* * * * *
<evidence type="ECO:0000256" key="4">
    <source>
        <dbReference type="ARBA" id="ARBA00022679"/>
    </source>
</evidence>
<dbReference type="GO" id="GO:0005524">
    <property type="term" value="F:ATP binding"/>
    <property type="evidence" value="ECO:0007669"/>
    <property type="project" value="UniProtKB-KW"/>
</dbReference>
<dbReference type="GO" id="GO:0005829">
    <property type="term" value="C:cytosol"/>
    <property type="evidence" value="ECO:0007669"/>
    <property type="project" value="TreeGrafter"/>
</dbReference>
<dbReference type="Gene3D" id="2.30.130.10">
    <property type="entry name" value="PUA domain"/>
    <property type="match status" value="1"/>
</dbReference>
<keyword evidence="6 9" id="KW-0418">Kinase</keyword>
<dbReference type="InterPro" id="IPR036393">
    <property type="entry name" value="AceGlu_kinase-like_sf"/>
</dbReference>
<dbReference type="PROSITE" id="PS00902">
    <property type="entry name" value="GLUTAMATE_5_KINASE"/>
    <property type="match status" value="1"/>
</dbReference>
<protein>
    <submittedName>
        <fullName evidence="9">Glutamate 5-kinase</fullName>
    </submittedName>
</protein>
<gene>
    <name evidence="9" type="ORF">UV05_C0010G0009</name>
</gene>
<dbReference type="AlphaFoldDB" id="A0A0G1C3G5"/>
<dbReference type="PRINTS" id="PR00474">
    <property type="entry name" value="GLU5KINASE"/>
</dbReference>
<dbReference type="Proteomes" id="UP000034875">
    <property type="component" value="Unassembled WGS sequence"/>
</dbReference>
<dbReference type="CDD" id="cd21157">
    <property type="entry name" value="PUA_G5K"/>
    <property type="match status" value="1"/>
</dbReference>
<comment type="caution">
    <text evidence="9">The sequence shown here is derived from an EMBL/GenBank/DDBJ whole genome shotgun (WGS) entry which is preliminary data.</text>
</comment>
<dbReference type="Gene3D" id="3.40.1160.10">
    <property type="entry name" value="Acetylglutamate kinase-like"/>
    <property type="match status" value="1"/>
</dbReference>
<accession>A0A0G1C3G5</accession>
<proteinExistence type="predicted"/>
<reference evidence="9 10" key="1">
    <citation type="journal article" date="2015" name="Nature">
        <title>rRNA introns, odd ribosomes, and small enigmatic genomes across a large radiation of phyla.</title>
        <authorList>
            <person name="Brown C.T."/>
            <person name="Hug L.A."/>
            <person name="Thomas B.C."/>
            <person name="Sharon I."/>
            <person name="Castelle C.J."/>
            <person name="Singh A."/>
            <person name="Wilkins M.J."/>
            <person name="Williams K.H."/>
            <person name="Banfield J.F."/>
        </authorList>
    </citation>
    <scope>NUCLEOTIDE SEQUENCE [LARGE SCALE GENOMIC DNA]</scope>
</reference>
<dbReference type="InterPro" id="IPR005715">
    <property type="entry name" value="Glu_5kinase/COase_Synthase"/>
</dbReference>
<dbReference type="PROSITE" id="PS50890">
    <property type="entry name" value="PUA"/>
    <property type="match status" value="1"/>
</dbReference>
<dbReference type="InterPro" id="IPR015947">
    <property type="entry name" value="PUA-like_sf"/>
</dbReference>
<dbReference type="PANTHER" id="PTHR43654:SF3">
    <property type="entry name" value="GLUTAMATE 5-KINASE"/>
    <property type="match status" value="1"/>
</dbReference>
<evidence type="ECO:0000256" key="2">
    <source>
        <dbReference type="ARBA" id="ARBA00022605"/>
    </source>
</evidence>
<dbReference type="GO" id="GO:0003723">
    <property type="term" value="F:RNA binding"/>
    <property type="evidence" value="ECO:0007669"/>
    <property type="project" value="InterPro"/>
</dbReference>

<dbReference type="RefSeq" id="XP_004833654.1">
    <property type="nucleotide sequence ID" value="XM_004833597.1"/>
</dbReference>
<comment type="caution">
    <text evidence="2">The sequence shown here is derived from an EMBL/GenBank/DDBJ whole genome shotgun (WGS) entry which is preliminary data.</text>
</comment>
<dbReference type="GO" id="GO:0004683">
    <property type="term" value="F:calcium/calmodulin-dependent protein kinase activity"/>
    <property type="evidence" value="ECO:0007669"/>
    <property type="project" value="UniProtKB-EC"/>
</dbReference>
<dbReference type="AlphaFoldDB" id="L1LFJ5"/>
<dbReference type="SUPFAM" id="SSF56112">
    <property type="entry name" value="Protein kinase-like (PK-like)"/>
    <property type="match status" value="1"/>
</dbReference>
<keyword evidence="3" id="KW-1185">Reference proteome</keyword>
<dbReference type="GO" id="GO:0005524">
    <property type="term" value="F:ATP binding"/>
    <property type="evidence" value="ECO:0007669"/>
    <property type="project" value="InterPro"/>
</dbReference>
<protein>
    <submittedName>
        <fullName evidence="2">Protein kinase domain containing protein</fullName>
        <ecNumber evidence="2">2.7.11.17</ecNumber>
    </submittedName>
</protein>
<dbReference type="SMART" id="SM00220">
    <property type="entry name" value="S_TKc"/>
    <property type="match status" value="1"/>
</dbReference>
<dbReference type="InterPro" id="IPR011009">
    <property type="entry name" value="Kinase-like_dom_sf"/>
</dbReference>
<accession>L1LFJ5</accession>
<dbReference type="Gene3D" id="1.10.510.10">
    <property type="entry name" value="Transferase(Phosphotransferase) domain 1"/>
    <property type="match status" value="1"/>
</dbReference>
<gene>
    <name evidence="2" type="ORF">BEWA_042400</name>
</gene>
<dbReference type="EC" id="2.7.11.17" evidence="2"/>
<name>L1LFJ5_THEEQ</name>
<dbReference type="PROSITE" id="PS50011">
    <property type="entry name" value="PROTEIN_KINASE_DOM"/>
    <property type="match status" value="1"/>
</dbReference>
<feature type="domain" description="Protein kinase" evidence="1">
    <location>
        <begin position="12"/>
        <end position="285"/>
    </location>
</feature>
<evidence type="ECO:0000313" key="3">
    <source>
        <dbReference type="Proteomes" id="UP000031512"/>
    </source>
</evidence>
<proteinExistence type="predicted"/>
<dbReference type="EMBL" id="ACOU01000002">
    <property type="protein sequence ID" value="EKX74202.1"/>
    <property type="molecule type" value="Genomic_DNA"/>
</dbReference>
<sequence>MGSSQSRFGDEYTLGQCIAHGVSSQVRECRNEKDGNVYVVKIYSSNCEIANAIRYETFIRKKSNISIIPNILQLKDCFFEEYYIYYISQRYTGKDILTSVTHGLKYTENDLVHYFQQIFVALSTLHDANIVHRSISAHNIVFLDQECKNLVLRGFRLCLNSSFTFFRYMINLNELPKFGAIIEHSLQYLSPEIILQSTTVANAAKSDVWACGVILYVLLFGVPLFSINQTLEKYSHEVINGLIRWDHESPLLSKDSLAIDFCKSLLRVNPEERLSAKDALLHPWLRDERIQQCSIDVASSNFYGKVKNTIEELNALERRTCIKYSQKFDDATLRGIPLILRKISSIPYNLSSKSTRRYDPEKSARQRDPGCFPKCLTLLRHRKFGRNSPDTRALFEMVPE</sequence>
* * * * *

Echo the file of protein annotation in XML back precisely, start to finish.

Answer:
<evidence type="ECO:0000256" key="4">
    <source>
        <dbReference type="ARBA" id="ARBA00022679"/>
    </source>
</evidence>
<dbReference type="GO" id="GO:0005524">
    <property type="term" value="F:ATP binding"/>
    <property type="evidence" value="ECO:0007669"/>
    <property type="project" value="UniProtKB-KW"/>
</dbReference>
<dbReference type="GO" id="GO:0005829">
    <property type="term" value="C:cytosol"/>
    <property type="evidence" value="ECO:0007669"/>
    <property type="project" value="TreeGrafter"/>
</dbReference>
<dbReference type="Gene3D" id="2.30.130.10">
    <property type="entry name" value="PUA domain"/>
    <property type="match status" value="1"/>
</dbReference>
<keyword evidence="6 9" id="KW-0418">Kinase</keyword>
<dbReference type="InterPro" id="IPR036393">
    <property type="entry name" value="AceGlu_kinase-like_sf"/>
</dbReference>
<dbReference type="PROSITE" id="PS00902">
    <property type="entry name" value="GLUTAMATE_5_KINASE"/>
    <property type="match status" value="1"/>
</dbReference>
<protein>
    <submittedName>
        <fullName evidence="9">Glutamate 5-kinase</fullName>
    </submittedName>
</protein>
<gene>
    <name evidence="9" type="ORF">UV05_C0010G0009</name>
</gene>
<dbReference type="AlphaFoldDB" id="A0A0G1C3G5"/>
<dbReference type="PRINTS" id="PR00474">
    <property type="entry name" value="GLU5KINASE"/>
</dbReference>
<dbReference type="Proteomes" id="UP000034875">
    <property type="component" value="Unassembled WGS sequence"/>
</dbReference>
<dbReference type="CDD" id="cd21157">
    <property type="entry name" value="PUA_G5K"/>
    <property type="match status" value="1"/>
</dbReference>
<comment type="caution">
    <text evidence="9">The sequence shown here is derived from an EMBL/GenBank/DDBJ whole genome shotgun (WGS) entry which is preliminary data.</text>
</comment>
<dbReference type="Gene3D" id="3.40.1160.10">
    <property type="entry name" value="Acetylglutamate kinase-like"/>
    <property type="match status" value="1"/>
</dbReference>
<accession>A0A0G1C3G5</accession>
<proteinExistence type="predicted"/>
<reference evidence="9 10" key="1">
    <citation type="journal article" date="2015" name="Nature">
        <title>rRNA introns, odd ribosomes, and small enigmatic genomes across a large radiation of phyla.</title>
        <authorList>
            <person name="Brown C.T."/>
            <person name="Hug L.A."/>
            <person name="Thomas B.C."/>
            <person name="Sharon I."/>
            <person name="Castelle C.J."/>
            <person name="Singh A."/>
            <person name="Wilkins M.J."/>
            <person name="Williams K.H."/>
            <person name="Banfield J.F."/>
        </authorList>
    </citation>
    <scope>NUCLEOTIDE SEQUENCE [LARGE SCALE GENOMIC DNA]</scope>
</reference>
<dbReference type="InterPro" id="IPR005715">
    <property type="entry name" value="Glu_5kinase/COase_Synthase"/>
</dbReference>
<dbReference type="PROSITE" id="PS50890">
    <property type="entry name" value="PUA"/>
    <property type="match status" value="1"/>
</dbReference>
<dbReference type="InterPro" id="IPR015947">
    <property type="entry name" value="PUA-like_sf"/>
</dbReference>
<dbReference type="PANTHER" id="PTHR43654:SF3">
    <property type="entry name" value="GLUTAMATE 5-KINASE"/>
    <property type="match status" value="1"/>
</dbReference>
<evidence type="ECO:0000256" key="2">
    <source>
        <dbReference type="ARBA" id="ARBA00022605"/>
    </source>
</evidence>
<dbReference type="GO" id="GO:0003723">
    <property type="term" value="F:RNA binding"/>
    <property type="evidence" value="ECO:0007669"/>
    <property type="project" value="InterPro"/>
</dbReference>

<dbReference type="RefSeq" id="XP_004833654.1">
    <property type="nucleotide sequence ID" value="XM_004833597.1"/>
</dbReference>
<comment type="caution">
    <text evidence="2">The sequence shown here is derived from an EMBL/GenBank/DDBJ whole genome shotgun (WGS) entry which is preliminary data.</text>
</comment>
<dbReference type="GO" id="GO:0004683">
    <property type="term" value="F:calcium/calmodulin-dependent protein kinase activity"/>
    <property type="evidence" value="ECO:0007669"/>
    <property type="project" value="UniProtKB-EC"/>
</dbReference>
<dbReference type="AlphaFoldDB" id="L1LFJ5"/>
<dbReference type="SUPFAM" id="SSF56112">
    <property type="entry name" value="Protein kinase-like (PK-like)"/>
    <property type="match status" value="1"/>
</dbReference>
<keyword evidence="3" id="KW-1185">Reference proteome</keyword>
<dbReference type="GO" id="GO:0005524">
    <property type="term" value="F:ATP binding"/>
    <property type="evidence" value="ECO:0007669"/>
    <property type="project" value="InterPro"/>
</dbReference>
<protein>
    <submittedName>
        <fullName evidence="2">Protein kinase domain containing protein</fullName>
        <ecNumber evidence="2">2.7.11.17</ecNumber>
    </submittedName>
</protein>
<dbReference type="SMART" id="SM00220">
    <property type="entry name" value="S_TKc"/>
    <property type="match status" value="1"/>
</dbReference>
<dbReference type="InterPro" id="IPR011009">
    <property type="entry name" value="Kinase-like_dom_sf"/>
</dbReference>
<accession>L1LFJ5</accession>
<dbReference type="Gene3D" id="1.10.510.10">
    <property type="entry name" value="Transferase(Phosphotransferase) domain 1"/>
    <property type="match status" value="1"/>
</dbReference>
<gene>
    <name evidence="2" type="ORF">BEWA_042400</name>
</gene>
<dbReference type="EC" id="2.7.11.17" evidence="2"/>
<name>L1LFJ5_THEEQ</name>
<dbReference type="PROSITE" id="PS50011">
    <property type="entry name" value="PROTEIN_KINASE_DOM"/>
    <property type="match status" value="1"/>
</dbReference>
<feature type="domain" description="Protein kinase" evidence="1">
    <location>
        <begin position="12"/>
        <end position="285"/>
    </location>
</feature>
<evidence type="ECO:0000313" key="3">
    <source>
        <dbReference type="Proteomes" id="UP000031512"/>
    </source>
</evidence>
<proteinExistence type="predicted"/>
<dbReference type="EMBL" id="ACOU01000002">
    <property type="protein sequence ID" value="EKX74202.1"/>
    <property type="molecule type" value="Genomic_DNA"/>
</dbReference>
<sequence>MGSSQSRFGDEYTLGQCIAHGVSSQVRECRNEKDGNVYVVKIYSSNCEIANAIRYETFIRKKSNISIIPNILQLKDCFFEEYYIYYISQRYTGKDILTSVTHGLKYTENDLVHYFQQIFVALSTLHDANIVHRSISAHNIVFLDQECKNLVLRGFRLCLNSSFTFFRYMINLNELPKFGAIIEHSLQYLSPEIILQSTTVANAAKSDVWACGVILYVLLFGVPLFSINQTLEKYSHEVINGLIRWDHESPLLSKDSLAIDFCKSLLRVNPEERLSAKDALLHPWLRDERIQQCSIDVASSNFYGKVKNTIEELNALERRTCIKYSQKFDDATLRGIPLILRKISSIPYNLSSKSTRRYDPEKSARQRDPGCFPKCLTLLRHRKFGRNSPDTRALFEMVPE</sequence>